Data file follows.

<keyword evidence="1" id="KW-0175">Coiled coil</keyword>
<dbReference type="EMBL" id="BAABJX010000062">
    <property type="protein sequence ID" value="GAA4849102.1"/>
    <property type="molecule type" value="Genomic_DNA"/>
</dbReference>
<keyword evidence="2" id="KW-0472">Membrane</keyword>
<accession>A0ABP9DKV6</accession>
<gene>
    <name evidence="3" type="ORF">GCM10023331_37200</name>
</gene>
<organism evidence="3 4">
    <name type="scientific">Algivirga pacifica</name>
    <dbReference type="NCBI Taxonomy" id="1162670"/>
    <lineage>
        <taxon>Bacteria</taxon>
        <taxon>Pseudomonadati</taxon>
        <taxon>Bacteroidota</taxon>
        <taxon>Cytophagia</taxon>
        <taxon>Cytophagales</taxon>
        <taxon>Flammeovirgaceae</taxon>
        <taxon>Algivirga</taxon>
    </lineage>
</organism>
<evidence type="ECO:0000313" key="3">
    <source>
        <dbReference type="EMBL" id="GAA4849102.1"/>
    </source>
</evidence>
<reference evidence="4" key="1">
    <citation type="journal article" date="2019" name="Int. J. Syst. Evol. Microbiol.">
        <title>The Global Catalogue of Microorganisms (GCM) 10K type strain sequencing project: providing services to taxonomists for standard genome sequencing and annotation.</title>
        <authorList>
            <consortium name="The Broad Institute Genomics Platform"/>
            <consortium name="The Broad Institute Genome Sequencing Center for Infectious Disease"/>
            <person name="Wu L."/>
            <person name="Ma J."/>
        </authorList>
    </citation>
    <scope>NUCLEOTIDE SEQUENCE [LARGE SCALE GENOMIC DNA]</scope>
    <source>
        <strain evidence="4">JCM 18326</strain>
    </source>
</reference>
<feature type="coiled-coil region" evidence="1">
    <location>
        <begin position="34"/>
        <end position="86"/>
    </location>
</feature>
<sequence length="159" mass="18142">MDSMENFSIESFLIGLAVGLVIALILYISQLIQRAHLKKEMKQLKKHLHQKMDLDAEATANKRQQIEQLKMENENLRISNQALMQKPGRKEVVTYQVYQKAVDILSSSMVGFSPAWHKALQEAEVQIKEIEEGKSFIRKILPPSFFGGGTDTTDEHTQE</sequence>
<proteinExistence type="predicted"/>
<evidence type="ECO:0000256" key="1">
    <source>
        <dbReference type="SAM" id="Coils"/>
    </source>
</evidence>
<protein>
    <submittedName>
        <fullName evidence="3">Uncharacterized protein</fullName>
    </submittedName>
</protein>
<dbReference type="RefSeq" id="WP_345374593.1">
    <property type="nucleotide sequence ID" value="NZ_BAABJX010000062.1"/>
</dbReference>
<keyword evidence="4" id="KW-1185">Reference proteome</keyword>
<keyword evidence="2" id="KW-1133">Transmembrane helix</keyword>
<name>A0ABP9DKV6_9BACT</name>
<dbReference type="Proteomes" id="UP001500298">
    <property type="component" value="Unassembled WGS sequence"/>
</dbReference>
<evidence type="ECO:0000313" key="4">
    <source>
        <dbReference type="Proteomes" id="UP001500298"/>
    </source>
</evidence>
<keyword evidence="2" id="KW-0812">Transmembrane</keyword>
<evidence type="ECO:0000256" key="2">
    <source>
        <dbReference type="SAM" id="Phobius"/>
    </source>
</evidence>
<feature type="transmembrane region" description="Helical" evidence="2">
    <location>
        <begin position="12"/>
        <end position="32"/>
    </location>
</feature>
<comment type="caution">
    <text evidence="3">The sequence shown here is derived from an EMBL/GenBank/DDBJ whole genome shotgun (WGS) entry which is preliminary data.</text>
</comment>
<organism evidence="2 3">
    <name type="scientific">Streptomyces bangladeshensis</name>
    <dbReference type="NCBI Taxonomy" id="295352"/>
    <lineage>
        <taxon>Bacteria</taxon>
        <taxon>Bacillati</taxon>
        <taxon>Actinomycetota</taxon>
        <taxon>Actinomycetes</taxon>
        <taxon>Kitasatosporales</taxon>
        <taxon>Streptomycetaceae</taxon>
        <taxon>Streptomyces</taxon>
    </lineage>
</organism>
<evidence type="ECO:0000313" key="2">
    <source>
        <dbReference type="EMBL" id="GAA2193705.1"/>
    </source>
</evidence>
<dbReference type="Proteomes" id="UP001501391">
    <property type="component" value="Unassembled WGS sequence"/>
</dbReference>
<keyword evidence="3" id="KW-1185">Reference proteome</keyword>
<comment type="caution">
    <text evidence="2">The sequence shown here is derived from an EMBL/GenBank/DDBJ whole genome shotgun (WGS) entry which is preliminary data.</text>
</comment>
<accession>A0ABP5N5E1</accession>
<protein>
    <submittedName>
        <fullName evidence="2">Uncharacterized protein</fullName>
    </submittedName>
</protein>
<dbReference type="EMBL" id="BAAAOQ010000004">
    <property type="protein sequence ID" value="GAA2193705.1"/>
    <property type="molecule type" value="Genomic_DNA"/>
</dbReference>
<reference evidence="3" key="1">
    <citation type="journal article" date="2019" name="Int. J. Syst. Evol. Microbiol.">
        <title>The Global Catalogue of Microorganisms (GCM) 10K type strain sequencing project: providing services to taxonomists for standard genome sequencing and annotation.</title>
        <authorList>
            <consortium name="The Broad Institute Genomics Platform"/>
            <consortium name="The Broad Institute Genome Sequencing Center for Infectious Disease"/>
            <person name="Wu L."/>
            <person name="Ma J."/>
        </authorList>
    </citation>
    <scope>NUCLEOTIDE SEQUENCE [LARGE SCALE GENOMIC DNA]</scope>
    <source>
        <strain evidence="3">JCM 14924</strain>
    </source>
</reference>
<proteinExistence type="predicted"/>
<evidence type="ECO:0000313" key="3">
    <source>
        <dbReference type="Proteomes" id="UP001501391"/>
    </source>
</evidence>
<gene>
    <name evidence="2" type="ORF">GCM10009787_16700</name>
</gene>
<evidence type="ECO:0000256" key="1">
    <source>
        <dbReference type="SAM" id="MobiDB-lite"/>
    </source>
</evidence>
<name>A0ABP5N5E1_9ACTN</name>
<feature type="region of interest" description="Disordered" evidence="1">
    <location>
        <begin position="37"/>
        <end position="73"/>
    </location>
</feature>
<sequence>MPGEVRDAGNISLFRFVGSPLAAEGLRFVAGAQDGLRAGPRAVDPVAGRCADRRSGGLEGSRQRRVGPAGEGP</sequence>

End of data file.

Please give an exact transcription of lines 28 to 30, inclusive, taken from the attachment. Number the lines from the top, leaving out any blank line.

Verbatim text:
</evidence>
<reference evidence="4" key="1">
    <citation type="journal article" date="2019" name="Int. J. Syst. Evol. Microbiol.">